[erlang-questions] How to handle a massive amount of UDP packets?

Kenneth Lundin <>
Wed Apr 18 18:34:20 CEST 2012


Active, once is the recommended way to implement a server in both UDP and
TCP.
The use of active once is superior to the other alternatives from a
programmatical standpoint, it is clean and robust. I don't recommend the
use of active true or active false just for performance reasons, because it
will cause other problems instead.

We are currently working with improvements regarding active once for TCP
since it obviously seems to be slower than necessary. Most probably it is
the same with UDP and we will look into that as well.

We don't think there need any significant performance difference between
active once and the other alternatives and hope to have a solution
confirming that soon (meaning r15b02 or 03)

Regards Kenneth Erlang/OTP, Ericsson
Den 18 apr 2012 06:10 skrev "Kannan" <>:

> Hi John,
>
> {active, true} is the winner in performance, but it lacks throttling at
> the OS level. If can assure that your server does not receive beyond the
> benchmarked limits, it is the choice. For this, you may want to use a rate
> weighted load-balancer in front of your application. This will help you to
> scale your system easily as well.
>
> Initializing heavily loaded Mnesia, loops, selective receive on heavy
> message queues and lots of parallel heavy processing are also come culprits
> of 100% CPU.
>
> I would write my own process, instead of gen_server, for performance
> critical applications.
>
> Kind Regards,
> Kannan.
>
>
>
> On Tue, Apr 17, 2012 at 9:30 PM, John-Paul Bader <>wrote:
>
>> Quick Update:
>>
>>
>> In our quest to find the potential bottlenecks we started benchmarking
>> {active, false} vs {active, once} vs {active, true}.
>>
>> We used a rate limited client and measured how many packets were actually
>> handled on the server. Note that when we say 40000 packets/s the client
>> would send a burst of 40000 packets and then sleep the remaining time of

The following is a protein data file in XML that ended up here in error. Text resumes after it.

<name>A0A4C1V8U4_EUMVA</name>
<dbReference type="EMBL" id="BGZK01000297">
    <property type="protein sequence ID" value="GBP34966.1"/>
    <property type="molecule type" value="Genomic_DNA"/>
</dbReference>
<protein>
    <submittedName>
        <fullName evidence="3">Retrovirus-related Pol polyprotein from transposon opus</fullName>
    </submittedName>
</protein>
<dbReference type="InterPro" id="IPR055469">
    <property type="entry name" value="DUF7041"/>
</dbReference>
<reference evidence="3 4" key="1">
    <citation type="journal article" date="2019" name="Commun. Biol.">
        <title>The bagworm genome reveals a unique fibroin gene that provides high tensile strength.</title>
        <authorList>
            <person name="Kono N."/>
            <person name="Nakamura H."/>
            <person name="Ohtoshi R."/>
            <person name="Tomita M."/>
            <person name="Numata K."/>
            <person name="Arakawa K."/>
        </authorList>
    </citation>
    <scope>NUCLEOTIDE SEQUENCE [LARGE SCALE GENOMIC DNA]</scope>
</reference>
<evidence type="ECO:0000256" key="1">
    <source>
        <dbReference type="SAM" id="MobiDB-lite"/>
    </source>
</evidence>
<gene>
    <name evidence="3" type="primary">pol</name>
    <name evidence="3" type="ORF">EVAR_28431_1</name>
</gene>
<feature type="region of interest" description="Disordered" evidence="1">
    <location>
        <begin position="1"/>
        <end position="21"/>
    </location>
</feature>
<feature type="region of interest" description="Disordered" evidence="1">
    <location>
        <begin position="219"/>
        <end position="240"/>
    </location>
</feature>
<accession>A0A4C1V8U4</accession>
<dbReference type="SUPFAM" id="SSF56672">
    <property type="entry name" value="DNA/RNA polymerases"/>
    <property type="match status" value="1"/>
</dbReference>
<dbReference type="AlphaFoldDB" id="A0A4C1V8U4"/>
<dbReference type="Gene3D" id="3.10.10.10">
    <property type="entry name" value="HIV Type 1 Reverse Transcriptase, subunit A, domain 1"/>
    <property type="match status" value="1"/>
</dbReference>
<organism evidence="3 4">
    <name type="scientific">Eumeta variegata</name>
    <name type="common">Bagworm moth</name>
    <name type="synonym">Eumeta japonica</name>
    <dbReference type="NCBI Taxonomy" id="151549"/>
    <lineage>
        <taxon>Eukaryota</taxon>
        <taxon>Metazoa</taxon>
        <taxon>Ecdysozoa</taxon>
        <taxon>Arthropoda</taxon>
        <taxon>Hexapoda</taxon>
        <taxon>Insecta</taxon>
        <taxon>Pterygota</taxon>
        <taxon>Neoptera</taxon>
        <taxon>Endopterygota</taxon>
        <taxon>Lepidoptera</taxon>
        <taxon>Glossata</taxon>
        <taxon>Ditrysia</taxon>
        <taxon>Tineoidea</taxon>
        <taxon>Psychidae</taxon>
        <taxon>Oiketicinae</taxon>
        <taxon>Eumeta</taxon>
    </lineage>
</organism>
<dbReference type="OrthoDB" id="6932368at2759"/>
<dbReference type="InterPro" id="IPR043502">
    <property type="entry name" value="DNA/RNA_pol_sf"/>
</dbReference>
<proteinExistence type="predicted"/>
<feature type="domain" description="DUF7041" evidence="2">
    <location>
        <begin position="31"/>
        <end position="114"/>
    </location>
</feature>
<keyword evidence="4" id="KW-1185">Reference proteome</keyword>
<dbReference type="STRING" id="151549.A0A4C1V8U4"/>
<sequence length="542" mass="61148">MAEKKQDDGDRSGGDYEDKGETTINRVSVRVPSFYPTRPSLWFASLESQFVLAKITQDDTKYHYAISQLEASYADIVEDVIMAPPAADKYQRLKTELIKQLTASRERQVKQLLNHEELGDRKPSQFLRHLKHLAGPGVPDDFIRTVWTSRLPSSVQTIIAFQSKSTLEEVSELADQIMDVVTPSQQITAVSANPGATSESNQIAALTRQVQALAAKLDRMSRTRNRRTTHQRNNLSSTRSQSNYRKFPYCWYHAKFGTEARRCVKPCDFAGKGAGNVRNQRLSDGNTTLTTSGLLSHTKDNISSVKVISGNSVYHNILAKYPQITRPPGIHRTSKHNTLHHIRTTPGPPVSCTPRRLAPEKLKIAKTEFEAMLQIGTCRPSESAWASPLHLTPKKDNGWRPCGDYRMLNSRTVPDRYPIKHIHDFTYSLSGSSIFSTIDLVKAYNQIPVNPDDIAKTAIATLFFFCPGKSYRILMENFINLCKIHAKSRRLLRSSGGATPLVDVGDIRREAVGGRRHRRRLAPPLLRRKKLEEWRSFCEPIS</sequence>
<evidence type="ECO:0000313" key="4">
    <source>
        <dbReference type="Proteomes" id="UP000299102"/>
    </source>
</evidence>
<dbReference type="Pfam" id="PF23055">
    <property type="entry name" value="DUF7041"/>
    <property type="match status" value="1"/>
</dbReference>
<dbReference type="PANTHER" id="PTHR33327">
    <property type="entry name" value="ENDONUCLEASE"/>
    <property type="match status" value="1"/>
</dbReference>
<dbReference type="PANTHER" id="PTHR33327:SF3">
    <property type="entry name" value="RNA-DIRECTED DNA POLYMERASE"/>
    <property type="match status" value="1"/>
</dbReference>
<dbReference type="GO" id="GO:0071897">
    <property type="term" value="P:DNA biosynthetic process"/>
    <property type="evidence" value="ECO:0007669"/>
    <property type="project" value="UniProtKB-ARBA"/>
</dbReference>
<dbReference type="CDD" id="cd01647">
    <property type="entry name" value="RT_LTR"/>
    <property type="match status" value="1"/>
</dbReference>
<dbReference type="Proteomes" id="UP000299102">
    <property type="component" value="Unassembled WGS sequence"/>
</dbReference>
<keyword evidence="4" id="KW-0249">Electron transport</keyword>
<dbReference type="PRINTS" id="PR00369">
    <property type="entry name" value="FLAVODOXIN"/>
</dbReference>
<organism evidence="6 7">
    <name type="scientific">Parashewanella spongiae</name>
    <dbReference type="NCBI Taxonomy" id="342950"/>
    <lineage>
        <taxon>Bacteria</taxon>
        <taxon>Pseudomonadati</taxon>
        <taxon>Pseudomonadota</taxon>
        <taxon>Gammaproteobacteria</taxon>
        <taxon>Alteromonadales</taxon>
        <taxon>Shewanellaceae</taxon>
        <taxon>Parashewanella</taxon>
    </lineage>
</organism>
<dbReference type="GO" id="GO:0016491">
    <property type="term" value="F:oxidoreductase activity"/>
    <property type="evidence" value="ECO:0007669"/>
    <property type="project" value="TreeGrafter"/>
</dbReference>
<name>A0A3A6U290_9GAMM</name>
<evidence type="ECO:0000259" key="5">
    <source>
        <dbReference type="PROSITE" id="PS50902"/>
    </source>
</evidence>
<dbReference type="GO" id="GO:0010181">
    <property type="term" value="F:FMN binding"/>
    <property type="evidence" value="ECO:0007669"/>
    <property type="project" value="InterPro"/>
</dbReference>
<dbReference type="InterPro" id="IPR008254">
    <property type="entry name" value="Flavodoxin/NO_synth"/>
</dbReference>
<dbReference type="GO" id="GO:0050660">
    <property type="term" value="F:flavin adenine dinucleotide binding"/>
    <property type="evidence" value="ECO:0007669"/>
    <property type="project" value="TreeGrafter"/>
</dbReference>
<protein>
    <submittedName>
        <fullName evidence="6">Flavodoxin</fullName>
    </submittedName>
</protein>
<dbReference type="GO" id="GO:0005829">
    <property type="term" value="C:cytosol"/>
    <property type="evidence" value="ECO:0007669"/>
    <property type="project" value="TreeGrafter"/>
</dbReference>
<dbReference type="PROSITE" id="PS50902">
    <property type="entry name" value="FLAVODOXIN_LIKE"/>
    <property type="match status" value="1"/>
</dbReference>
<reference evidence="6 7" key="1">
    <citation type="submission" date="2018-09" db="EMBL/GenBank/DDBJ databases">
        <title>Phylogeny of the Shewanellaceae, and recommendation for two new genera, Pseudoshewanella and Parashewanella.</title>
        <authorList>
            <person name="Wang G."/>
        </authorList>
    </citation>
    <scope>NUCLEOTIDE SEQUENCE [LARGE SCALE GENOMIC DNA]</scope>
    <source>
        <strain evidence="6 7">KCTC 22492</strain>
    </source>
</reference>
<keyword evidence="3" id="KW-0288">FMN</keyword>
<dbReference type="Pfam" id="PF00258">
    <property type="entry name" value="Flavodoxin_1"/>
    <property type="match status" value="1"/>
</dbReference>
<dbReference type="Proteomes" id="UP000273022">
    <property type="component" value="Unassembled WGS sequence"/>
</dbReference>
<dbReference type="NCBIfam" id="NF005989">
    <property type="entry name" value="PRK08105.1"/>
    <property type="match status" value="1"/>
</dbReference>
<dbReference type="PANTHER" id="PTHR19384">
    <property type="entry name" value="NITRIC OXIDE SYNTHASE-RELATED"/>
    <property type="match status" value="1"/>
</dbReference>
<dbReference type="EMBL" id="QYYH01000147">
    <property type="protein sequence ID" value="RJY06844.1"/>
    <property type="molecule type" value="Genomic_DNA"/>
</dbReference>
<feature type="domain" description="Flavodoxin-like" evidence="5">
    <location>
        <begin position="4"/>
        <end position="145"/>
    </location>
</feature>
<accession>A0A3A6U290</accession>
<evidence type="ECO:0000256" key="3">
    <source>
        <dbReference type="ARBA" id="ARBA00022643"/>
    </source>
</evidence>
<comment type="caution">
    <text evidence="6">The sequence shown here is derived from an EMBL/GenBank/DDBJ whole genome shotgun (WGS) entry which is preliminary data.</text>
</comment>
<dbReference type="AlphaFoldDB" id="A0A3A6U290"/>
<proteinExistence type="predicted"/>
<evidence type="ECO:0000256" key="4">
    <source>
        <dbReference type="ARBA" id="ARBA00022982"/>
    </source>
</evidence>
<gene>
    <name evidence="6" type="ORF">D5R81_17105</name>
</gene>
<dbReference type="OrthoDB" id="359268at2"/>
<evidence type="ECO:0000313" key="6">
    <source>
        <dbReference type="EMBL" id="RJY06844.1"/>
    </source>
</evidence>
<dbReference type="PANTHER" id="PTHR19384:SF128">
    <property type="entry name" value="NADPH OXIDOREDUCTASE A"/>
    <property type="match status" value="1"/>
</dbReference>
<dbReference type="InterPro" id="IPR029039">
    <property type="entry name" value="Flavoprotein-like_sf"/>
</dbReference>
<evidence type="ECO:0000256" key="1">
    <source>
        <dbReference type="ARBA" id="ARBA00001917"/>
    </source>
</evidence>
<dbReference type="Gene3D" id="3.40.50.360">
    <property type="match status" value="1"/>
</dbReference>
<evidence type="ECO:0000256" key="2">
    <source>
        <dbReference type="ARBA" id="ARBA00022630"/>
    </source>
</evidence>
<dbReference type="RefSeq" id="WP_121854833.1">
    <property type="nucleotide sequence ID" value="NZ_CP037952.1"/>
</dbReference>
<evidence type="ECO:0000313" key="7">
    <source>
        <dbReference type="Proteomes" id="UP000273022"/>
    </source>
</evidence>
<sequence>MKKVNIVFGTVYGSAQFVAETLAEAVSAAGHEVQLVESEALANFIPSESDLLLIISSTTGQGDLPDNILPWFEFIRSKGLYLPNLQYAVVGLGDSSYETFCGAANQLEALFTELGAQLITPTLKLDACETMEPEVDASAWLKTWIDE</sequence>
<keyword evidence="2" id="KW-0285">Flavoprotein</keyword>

>> that very second.
>>
>> {active, once}  was the worst, losing up to 50% packets
>> {active, false} was much better but still losing up to 25% packets
>> {active, true}  was the clear winner with no packet loss at 100000
>> packets per second. When using two clients at 100k/s it started losing
>> packets but it was still reasonable given the amount of packets.
>>
>> Also the VM stayed below 100% CPU and did not increase memory
>> consumption, staying stable below 23MB
>>
>> The server is using active, true and passes the message instantly to
>> another process which does the actual work on another thread.
>>
>> Also, we ran these benchmarks on the same machine and sent / received all
>> packets via the loopback interface. The next benchmarks could be run from
>> different machines and also with a more sophisticated client that doesn't
>> send the packets in bursts to see if that changes anything.
>>
>> During the tests we played with read_packets and recbuf settings but it
>> appeared to have little or no effect at all but we will continue to play
>> around with that.
>>
>> ~ John
>>
>> Chandru wrote:
>>
>>> Hi John,
>>>
>>> In the steady state, we have about 2000/sec, but in error situations,
>>> we've had peaks of up to 20000 packets / sec.
>>>
>>> cheers
>>> Chandru
>>>
>>> On 16 April 2012 10:31, John-Paul Bader <